Edited 2 time(s). Last edit at 11/06/2018 07:23PM by advancedrescue.
Re: An alternative to buying a bad kit for $300-500
December 03, 2018 10:11AM
I am new to 3D printing and just scored a pair of Duo's for $250CAD. One works fine and has been modded by previous owner to take std 1.75 filament. The other has a problem with electronics. My intention is to Reprap this one and use the other to build any parts i need for it.
I decided not to go the 32bit route as, at the moment I feel it would be overkill. I have on order a Rumba clone (Tango v1) with smart controller lcd and have prepped a Pi B+ I had laying around (from a Brewpi project) with Octopi and Octoprint.

I have stripped out the electronics and am raring to go. I have a few decisions I need to make before I order some more parts and am seeking advice from you guys who have been there before.

First issue is 12v or 24v power supply.
I will almost certainly add a heated bed in the future. I am also planning to replace the hot ends (more later).
The Tango will take 12-24v but from what I can see from the schematics the hot bed and the first 2 extruders will run off the input voltage and the 3rd extruder and 2 fan o/ps can be selected 12 or input voltage. I don't have a 3rd extruder so that can be used for something else if necessary (if it can be configured to do so in marlin).
Are there any issues with stepper motor voltage?
I understand benefits in using 24v in terms of lower current flow and how it affects wire gauge choice but are there any other considerations?
If I were to keep the stock hot ends I assume I would need to go 12v?
As for hot ends, general concensus I get from multiple read throughs of this thread (and many more) is that the stock hot ends are not that great. I would like to use the stock extruder so is the right way to go to buy the v6 hot end with the screw in bowden fitting on the end and turn that down to 10mm to fit the existing extruder?
Will this make the length correct? Do I need to enlarge the hole to make clearance for heatsink? Are there any new approaches to this problem?
Should I buy the hot end with fan attached or use the existing carriage mounted fans?
I'm a bit confused with choice for hot ends regarding ptfe or full metal and also the heat breaks, where do they come in and why?
There are also all the options for nozzle size what size is best for gen purpose?
There are a bewildering array of available options online so it's great to have this forum available to help save making multiple wrong purchases.
Re: An alternative to buying a bad kit for $300-500
December 03, 2018 02:28PM
I never thought about buying a used printer online to retrofit - it's a neat idea i might have to have a look on ebay..... look what you've done now!
Re: An alternative to buying a bad kit for $300-500
December 03, 2018 02:39PM
Quote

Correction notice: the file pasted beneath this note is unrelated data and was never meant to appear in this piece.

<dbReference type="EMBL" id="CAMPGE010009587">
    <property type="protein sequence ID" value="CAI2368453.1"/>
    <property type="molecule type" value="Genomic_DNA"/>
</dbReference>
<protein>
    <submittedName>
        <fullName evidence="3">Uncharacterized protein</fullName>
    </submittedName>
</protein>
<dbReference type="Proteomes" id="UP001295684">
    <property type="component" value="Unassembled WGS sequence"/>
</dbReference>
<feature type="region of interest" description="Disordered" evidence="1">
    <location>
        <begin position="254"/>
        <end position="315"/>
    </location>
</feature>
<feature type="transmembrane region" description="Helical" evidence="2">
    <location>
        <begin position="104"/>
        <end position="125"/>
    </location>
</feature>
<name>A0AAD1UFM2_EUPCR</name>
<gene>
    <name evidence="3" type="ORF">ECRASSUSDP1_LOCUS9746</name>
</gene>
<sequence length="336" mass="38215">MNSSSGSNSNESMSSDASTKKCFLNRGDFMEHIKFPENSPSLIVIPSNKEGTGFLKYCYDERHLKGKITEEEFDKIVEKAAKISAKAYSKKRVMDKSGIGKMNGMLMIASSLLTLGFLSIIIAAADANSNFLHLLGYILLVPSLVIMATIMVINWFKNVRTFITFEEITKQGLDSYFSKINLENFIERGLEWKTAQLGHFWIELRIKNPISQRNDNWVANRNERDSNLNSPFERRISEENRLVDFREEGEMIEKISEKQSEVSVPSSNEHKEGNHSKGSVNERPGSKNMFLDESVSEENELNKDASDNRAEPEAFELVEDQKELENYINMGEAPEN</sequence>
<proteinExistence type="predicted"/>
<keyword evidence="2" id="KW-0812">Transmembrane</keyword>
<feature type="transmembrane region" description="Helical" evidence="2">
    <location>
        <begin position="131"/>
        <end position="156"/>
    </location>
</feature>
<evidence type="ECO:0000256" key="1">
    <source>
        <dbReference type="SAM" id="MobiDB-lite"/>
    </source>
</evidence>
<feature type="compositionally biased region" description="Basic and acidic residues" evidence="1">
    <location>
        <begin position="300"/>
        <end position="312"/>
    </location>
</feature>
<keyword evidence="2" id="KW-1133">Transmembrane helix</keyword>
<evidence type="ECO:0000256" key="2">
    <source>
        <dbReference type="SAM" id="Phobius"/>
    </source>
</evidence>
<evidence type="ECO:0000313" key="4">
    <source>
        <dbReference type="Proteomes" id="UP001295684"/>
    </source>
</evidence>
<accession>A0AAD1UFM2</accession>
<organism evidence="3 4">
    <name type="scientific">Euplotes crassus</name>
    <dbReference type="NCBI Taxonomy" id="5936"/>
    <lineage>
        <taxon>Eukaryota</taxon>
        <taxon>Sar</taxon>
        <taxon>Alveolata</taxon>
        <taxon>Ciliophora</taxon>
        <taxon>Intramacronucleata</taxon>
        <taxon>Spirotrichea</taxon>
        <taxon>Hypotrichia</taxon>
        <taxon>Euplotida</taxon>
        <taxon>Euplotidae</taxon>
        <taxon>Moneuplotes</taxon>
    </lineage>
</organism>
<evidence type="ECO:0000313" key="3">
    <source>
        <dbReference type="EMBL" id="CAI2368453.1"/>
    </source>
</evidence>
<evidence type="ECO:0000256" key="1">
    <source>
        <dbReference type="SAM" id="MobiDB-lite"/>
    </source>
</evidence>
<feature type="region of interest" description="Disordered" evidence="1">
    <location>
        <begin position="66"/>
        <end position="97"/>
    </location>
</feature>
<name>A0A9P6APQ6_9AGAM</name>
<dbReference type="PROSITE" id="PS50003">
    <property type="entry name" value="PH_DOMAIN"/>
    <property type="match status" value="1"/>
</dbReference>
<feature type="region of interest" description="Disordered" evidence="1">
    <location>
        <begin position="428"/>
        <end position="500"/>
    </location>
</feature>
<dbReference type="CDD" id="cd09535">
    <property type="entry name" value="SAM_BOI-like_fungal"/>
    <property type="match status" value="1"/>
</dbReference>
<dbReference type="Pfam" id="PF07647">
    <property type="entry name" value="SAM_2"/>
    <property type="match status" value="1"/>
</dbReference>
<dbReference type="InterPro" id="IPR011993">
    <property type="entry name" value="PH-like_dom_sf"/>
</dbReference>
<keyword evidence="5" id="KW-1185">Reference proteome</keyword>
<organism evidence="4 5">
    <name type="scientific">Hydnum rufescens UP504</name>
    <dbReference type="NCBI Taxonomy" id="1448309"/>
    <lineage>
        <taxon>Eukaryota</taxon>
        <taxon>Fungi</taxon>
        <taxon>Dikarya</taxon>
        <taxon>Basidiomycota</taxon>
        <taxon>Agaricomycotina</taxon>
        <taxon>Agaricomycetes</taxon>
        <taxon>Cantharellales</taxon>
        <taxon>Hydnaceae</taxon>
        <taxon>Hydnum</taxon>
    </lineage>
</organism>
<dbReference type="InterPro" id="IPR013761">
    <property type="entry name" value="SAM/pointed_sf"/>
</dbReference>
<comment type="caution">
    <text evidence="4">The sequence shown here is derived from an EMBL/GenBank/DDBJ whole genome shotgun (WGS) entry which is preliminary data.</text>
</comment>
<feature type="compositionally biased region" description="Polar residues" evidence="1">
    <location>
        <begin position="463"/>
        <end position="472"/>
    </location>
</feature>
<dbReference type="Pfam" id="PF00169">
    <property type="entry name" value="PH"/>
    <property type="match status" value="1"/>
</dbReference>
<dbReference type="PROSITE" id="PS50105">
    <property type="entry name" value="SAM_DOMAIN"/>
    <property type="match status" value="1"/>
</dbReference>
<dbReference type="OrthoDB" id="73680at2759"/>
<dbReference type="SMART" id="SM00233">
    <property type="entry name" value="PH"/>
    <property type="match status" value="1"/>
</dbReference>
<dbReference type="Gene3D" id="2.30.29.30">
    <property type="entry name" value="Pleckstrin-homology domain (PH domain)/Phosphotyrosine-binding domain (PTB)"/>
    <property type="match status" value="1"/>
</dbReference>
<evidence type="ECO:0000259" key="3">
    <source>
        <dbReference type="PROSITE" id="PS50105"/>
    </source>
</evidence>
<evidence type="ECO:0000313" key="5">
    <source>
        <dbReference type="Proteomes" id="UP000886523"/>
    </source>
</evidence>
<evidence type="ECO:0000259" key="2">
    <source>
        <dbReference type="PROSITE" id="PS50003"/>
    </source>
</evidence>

First issue is 12v or 24v power supply.

There is some advice about the merits of 24V vs 12V at
[duet3d.dozuki.com].


Delta printer calibration calculator, mini IR Z probe, and colour touch screen control panel: [escher3d.com]

Large delta printer, and other 3D printer blog postings: [miscsolutions.wordpress.com]

Disclosure: I have a financial interest in sales of the Panel Due, Mini IR height sensor, and Duet WiFi/Duet Ethernet.
Re: An alternative to buying a bad kit for $300-500
December 03, 2018 03:17PM
Quote
jimboh3
I am new to 3D printing and just scored a pair of Duo's for $250CAD. One works fine and has been modded by previous owner to take std 1.75 filament. The other has a problem with electronics. My intention is to Reprap this one and use the other to build any parts i need for it.
I decided not to go the 32bit route as, at the moment I feel it would be overkill. I have on order a Rumba clone (Tango v1) with smart controller lcd and have prepped a Pi B+ I had laying around (from a Brewpi project) with Octopi and Octoprint.

Lots of options ahead, including simply using the printer that you have and the other as spare parts.

Be aware that going down the road of building or even modding a printer can suck the money straight from your bank account, and even not making any "wrong purchases" you can end up spending a fair chunk of change. In the end, you really SHOULD end up with something that's better than any kind of $500 kit that you're going to find, but you may well end up spending more than $500 when you add up the pieces, too. Having something that can bootstrap the process, allowing you to print your pwn parts is a good place to start, and often where people start from with the $300-$500 kit. (Or at least that's where I started from.) My kit printer is still running, though I haven't powered it on for a while.

Power supply: 24V is vastly superior, and will give you more options for kinematics, and various drive systems, as well as readily avaialble heated beds, before you get to mains-powered ceramic heaters bonded to tool plate. On the other hand, 12V ATX power supplies are available cheap. Even cheaper if you have an old PC that you were about to junk.